Rates Tipped To Rise For IT And Creatives
IT and creative professional’s pay expectations have increased over the past six months, according to new research in
New Zealand’s contracting market.
This Rate Guide, released from contracting specialist Crackerjacks.co.nz
, analysed rate expectations from 8,000 records, which they retrieved from their contractor database in March
This revealed that IT contractors have increased their rate expectations by five per cent over the past six months to an
average of $72 p/h. Marketing/PR and Advertising/Media contractors also increased their rates by seven per cent to
averages of $66 p/h and $61 p/h respectively.
Looking at specific IT roles, key increases were recorded amongst contracting Business Analysts, Network Administrators
and Service Delivery Consultants.
Media Direction, Creative Direction and Journalists recorded the highest increases in pay expectations in the
Advertising/Media industry, and in Marketing/PR the key increases were found in PR, Marketing Management and Direct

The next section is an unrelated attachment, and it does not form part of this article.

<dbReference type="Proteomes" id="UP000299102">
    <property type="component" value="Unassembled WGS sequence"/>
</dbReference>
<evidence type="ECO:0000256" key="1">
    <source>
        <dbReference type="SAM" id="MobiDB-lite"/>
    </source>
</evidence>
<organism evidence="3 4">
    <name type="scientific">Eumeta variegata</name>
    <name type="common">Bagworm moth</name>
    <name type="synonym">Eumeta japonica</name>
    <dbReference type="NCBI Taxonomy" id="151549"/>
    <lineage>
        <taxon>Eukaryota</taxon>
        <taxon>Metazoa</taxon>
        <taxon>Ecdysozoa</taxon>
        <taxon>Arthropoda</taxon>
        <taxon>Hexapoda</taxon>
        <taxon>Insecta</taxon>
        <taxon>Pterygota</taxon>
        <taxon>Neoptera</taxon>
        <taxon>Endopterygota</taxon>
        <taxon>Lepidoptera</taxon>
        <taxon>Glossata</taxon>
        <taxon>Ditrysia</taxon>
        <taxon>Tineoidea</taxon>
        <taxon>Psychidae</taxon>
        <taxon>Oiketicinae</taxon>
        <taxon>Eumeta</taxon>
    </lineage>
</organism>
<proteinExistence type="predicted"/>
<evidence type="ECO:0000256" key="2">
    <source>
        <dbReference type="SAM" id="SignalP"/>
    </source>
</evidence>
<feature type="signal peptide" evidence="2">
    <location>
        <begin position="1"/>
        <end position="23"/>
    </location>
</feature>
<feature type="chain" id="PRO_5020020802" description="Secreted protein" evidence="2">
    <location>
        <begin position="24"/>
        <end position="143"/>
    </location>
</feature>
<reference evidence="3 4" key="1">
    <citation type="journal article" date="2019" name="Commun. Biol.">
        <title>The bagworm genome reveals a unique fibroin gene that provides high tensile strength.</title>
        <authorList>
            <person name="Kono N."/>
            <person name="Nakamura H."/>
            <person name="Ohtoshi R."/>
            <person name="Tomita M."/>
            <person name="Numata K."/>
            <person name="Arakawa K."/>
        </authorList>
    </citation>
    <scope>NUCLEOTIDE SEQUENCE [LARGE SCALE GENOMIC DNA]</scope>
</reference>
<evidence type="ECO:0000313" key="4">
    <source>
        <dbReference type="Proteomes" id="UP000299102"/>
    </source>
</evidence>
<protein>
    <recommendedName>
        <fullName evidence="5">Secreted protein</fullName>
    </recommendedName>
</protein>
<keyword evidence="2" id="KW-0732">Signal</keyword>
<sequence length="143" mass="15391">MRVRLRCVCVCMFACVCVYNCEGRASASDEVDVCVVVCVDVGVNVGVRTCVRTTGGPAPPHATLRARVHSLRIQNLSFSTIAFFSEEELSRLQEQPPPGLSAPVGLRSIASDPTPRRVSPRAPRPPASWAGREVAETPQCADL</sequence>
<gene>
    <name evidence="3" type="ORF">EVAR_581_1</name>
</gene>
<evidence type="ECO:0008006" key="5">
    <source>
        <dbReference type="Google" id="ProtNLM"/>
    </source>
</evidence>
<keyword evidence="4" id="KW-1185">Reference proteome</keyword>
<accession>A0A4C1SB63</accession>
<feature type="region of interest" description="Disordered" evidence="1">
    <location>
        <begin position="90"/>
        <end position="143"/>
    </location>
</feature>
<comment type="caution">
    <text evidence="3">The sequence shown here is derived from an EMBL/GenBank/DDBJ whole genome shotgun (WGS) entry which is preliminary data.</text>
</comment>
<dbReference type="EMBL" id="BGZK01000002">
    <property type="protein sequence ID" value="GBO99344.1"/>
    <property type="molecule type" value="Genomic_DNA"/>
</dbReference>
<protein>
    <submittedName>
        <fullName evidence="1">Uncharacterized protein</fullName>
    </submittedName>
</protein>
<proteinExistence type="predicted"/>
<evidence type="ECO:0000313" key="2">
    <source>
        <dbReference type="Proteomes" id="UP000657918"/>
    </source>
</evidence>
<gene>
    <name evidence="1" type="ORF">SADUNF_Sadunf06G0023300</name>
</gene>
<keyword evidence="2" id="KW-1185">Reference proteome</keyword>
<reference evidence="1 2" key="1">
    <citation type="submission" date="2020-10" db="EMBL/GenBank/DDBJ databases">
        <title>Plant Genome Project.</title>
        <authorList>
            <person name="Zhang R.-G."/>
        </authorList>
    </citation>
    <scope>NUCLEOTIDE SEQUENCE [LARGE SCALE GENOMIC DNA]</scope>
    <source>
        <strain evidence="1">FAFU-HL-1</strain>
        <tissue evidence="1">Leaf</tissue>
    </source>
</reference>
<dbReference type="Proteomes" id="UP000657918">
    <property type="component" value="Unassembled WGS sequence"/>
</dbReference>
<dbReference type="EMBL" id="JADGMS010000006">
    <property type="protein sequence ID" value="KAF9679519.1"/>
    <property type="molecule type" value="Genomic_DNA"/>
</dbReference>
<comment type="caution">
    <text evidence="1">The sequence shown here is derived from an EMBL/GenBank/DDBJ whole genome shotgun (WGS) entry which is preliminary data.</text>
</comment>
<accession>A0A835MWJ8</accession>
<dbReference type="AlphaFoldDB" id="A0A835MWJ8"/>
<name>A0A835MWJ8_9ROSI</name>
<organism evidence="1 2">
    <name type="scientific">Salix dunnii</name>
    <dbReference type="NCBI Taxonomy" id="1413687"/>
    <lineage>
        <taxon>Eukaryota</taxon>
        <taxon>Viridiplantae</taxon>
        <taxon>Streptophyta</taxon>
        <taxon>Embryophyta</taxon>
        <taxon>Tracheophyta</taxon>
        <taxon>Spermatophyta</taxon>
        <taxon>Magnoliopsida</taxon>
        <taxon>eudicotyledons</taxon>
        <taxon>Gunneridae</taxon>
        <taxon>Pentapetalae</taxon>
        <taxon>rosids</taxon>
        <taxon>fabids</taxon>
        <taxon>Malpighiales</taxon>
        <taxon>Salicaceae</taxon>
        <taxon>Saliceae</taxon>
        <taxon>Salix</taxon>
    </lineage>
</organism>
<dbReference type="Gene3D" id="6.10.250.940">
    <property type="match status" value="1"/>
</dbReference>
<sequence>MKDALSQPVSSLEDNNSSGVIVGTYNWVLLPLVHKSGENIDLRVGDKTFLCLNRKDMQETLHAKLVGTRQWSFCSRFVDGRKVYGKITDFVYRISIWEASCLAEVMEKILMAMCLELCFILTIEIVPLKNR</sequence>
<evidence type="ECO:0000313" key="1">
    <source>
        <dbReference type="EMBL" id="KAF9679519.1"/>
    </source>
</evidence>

Crackerjacks managing director, Tony Wai, says these rates are simply reflecting the market. “With more cash to play
with, organisations are upgrading systems, resulting in more work for IT professionals in both consulting and in-house
teams. Consequently, these contractors are charging more; it comes down to supply and demand - if there are limited
professionals available who can get the job done, rates will increase.
“In terms of the creative industries, it seems more budget is being allocated for marketing and advertising purposes.
We’ve also found the use of PR consultants has been a popular and cost effective tactic to engage with customers.”
On the flipside, Accounting, Banking/Finance and Sales contractors did not share this optimism, with expected rates in
these professions decreasing between four to seven per cent on average over the past six months.
Wai explains that “IT is the current boom area in the contracting market – it has the highest volume of contracts coming
through. Unfortunately, for other sectors like Accounting and Banking/Finance, it may be another six to nine months
before more jobs free up; we should see an increase in these rate expectations then.”
- Ends -